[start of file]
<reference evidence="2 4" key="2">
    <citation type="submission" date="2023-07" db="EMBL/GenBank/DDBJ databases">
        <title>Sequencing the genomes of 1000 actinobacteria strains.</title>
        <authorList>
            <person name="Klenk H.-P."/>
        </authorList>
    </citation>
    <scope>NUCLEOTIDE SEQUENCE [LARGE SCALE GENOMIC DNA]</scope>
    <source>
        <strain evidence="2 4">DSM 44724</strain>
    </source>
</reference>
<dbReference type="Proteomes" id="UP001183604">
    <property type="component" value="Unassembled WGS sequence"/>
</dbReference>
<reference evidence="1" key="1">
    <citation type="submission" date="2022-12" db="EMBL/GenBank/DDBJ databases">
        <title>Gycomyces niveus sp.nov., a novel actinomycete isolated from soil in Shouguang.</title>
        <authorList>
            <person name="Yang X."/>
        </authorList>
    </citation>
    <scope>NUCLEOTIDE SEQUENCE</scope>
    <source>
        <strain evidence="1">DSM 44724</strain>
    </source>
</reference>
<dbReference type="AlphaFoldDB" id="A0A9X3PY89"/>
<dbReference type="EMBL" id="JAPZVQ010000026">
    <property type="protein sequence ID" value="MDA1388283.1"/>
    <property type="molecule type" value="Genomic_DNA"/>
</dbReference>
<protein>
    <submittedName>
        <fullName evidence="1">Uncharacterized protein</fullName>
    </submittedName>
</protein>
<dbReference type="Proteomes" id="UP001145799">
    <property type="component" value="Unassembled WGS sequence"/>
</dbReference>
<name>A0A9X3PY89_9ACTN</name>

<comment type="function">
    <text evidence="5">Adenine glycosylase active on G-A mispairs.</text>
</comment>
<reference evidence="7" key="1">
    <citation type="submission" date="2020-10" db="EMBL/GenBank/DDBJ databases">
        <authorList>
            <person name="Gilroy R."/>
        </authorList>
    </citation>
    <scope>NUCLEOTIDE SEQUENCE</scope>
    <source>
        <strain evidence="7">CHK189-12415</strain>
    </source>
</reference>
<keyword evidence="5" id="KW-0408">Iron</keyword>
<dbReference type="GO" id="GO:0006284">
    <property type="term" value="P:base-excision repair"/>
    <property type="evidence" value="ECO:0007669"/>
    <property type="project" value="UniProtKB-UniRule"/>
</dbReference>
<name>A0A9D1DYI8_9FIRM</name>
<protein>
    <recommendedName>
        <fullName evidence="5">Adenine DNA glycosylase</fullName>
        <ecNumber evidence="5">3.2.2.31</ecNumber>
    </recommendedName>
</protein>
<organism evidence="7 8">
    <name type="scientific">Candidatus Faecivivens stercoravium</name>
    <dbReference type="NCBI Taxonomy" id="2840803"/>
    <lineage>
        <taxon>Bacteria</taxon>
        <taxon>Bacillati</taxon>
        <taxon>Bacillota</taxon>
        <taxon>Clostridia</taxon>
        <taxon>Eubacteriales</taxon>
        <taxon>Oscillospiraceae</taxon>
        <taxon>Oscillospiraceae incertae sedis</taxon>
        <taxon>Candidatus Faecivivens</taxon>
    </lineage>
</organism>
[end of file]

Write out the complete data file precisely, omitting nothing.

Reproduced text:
<reference evidence="2 4" key="2">
    <citation type="submission" date="2023-07" db="EMBL/GenBank/DDBJ databases">
        <title>Sequencing the genomes of 1000 actinobacteria strains.</title>
        <authorList>
            <person name="Klenk H.-P."/>
        </authorList>
    </citation>
    <scope>NUCLEOTIDE SEQUENCE [LARGE SCALE GENOMIC DNA]</scope>
    <source>
        <strain evidence="2 4">DSM 44724</strain>
    </source>
</reference>
<dbReference type="Proteomes" id="UP001183604">
    <property type="component" value="Unassembled WGS sequence"/>
</dbReference>
<reference evidence="1" key="1">
    <citation type="submission" date="2022-12" db="EMBL/GenBank/DDBJ databases">
        <title>Gycomyces niveus sp.nov., a novel actinomycete isolated from soil in Shouguang.</title>
        <authorList>
            <person name="Yang X."/>
        </authorList>
    </citation>
    <scope>NUCLEOTIDE SEQUENCE</scope>
    <source>
        <strain evidence="1">DSM 44724</strain>
    </source>
</reference>
<dbReference type="AlphaFoldDB" id="A0A9X3PY89"/>
<dbReference type="EMBL" id="JAPZVQ010000026">
    <property type="protein sequence ID" value="MDA1388283.1"/>
    <property type="molecule type" value="Genomic_DNA"/>
</dbReference>
<protein>
    <submittedName>
        <fullName evidence="1">Uncharacterized protein</fullName>
    </submittedName>
</protein>
<dbReference type="Proteomes" id="UP001145799">
    <property type="component" value="Unassembled WGS sequence"/>
</dbReference>
<name>A0A9X3PY89_9ACTN</name>

<comment type="function">
    <text evidence="5">Adenine glycosylase active on G-A mispairs.</text>
</comment>
<reference evidence="7" key="1">
    <citation type="submission" date="2020-10" db="EMBL/GenBank/DDBJ databases">
        <authorList>
            <person name="Gilroy R."/>
        </authorList>
    </citation>
    <scope>NUCLEOTIDE SEQUENCE</scope>
    <source>
        <strain evidence="7">CHK189-12415</strain>
    </source>
</reference>
<keyword evidence="5" id="KW-0408">Iron</keyword>
<dbReference type="GO" id="GO:0006284">
    <property type="term" value="P:base-excision repair"/>
    <property type="evidence" value="ECO:0007669"/>
    <property type="project" value="UniProtKB-UniRule"/>
</dbReference>
<name>A0A9D1DYI8_9FIRM</name>
<protein>
    <recommendedName>
        <fullName evidence="5">Adenine DNA glycosylase</fullName>
        <ecNumber evidence="5">3.2.2.31</ecNumber>
    </recommendedName>
</protein>
<organism evidence="7 8">
    <name type="scientific">Candidatus Faecivivens stercoravium</name>
    <dbReference type="NCBI Taxonomy" id="2840803"/>
    <lineage>
        <taxon>Bacteria</taxon>
        <taxon>Bacillati</taxon>
        <taxon>Bacillota</taxon>
        <taxon>Clostridia</taxon>
        <taxon>Eubacteriales</taxon>
        <taxon>Oscillospiraceae</taxon>
        <taxon>Oscillospiraceae incertae sedis</taxon>
        <taxon>Candidatus Faecivivens</taxon>
    </lineage>
</organism>